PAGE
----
Silliman University is hosting the Philippine Biodiversity Symposium in Dumaguete City on 11-14 April. Twenty years ago to the day, a group of 26 wildlife conservation practitioners met in Silliman to share experiences, discuss common conservation issues, and plan collaborative research and conservation endeavors. Little did they know that this initial meeting would be the first of yearly conferences, with about 200 conservationists participating. The original group was formally registered in 1993 as the Wildlife Conservation Society of the Philippines (WCSP), a professional organization of wildlife researchers, managers, scientists, and conservation practitioners. Silliman has been host to WCSP’s milestones: the 1st, 5th, 10th, and now this 20th symposium.
Keynote speakers for the opening program on 11 April include Dr. Angel C. Alcala, the former Secretary of the Department of Environment and Natural Resources (DENR) and former president of Silliman University; Dr. Ben S. Malayang III, former undersecretary of the DENR and current president of Silliman University, and Dr. Lawrence Heaney, a research biologist from the Field Museum of Natural History in Chicago, in the United States. Both Alcala and Heaney are pioneer members of the Society.
Over 200 delegates have arrived from all over the Philippines from Batanes to Zamboanga, as well as participants from Australia, the United States, Guam, the Netherlands, Denmark, and Belgium. WCSP members, DENR personnel from the central and field offices, non-government organizations, research institutions, teachers and students will be convening to discuss the state of biodiversity research and conservation throughout the Philippines, and helping identify priorities for the future. “The Philippines has the greatest concentration of unique plants and animals of any country in the world,” says Dr. Heaney. “You can think of the biodiversity of the Philippines as being like the Galapagos Islands times ten. This biological richness can become a great source of national pride, ecotourism, and economic stability.”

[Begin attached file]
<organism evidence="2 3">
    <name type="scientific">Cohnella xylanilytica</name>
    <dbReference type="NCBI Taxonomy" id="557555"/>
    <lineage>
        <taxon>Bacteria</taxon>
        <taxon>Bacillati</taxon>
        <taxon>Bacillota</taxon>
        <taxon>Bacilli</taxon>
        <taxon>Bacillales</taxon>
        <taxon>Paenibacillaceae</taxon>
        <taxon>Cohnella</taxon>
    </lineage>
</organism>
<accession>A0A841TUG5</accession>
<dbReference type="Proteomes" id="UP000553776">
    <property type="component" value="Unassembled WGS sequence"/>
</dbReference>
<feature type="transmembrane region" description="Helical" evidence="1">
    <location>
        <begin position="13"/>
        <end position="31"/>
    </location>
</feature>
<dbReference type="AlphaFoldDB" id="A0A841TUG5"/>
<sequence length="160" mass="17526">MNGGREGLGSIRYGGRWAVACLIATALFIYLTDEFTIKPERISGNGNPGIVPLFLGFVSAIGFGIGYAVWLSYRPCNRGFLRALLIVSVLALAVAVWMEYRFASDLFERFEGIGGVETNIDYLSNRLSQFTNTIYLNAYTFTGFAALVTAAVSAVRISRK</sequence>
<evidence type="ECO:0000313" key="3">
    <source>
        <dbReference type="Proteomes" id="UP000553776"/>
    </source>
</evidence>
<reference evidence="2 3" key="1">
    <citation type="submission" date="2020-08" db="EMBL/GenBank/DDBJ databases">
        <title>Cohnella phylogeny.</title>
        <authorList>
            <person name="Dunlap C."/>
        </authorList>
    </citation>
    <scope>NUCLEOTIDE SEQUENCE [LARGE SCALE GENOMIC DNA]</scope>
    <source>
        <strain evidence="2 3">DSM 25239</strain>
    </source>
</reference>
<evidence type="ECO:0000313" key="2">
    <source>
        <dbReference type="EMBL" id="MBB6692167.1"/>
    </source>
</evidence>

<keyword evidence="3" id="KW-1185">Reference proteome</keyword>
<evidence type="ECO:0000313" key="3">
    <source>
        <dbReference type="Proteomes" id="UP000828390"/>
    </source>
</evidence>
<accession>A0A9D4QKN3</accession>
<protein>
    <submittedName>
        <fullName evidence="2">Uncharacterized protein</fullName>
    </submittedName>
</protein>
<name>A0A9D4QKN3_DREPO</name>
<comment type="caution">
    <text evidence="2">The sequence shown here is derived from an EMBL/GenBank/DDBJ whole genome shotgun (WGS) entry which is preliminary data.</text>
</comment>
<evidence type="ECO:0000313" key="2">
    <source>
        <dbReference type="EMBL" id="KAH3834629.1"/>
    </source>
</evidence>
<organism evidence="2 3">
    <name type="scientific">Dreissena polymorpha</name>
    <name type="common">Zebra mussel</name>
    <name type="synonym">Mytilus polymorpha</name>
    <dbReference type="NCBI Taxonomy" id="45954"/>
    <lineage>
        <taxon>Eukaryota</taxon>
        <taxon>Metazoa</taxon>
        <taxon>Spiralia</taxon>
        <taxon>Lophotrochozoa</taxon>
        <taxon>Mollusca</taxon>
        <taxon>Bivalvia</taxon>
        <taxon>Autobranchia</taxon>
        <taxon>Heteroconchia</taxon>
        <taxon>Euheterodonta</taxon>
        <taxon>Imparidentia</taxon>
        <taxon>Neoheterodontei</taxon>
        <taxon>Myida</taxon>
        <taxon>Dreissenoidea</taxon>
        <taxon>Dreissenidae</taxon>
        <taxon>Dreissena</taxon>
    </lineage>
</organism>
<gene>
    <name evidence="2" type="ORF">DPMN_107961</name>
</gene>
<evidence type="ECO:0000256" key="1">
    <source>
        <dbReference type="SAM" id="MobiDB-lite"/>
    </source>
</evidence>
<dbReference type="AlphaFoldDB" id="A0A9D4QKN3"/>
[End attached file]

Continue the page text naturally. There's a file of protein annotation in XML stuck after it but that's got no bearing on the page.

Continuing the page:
The growing participation in the annual symposium demonstrates the increasing interest in biodiversity in the Philippines. In part, this growth reflects concern about the rapid loss of native plant and animal species within the Philippines, as more natural land is developed or farmed. This year’s theme, “Celebrating 20 Years, Preparing for Future Challenges,” is a prompt for a review of the status of Philippine biodiversity over the past two decades, WCSP’s growth and contribution, and planning and networking to continue to advance wildlife research and conservation in the Philippines.
According to Dr. Alcala, “In the early 1990s, only few faculty members in selected higher education institutions were engaged in biodiversity research. There is probably no question that WCSP has, through its annual symposia, contributed to the increasing number of teachers in higher education institutions who have been conducting research on biodiversity and are involved to varying extent in conservation activities.”
Negros Oriental is an excellent location for this symposium with its rich biodiversity. Along with the Department of Environment and Natural Resources, the local government protects this biodiversity through the Provincial Wildlife Conservation Council, and the official mascot of Negros Oriental, the Negros Bleeding-heart Pigeon.
Sponsors of the symposium include Flora and Fauna International, Smart Communications, Conservation International, Bat Conservation International, the University of Kansas, The Field Museum of Natural History, and the Province of Negros Oriental (offices of the Governor, the Vice-Governor, and the Congressman of the 1st District).
Source: WCSP Symposium Organizing Committee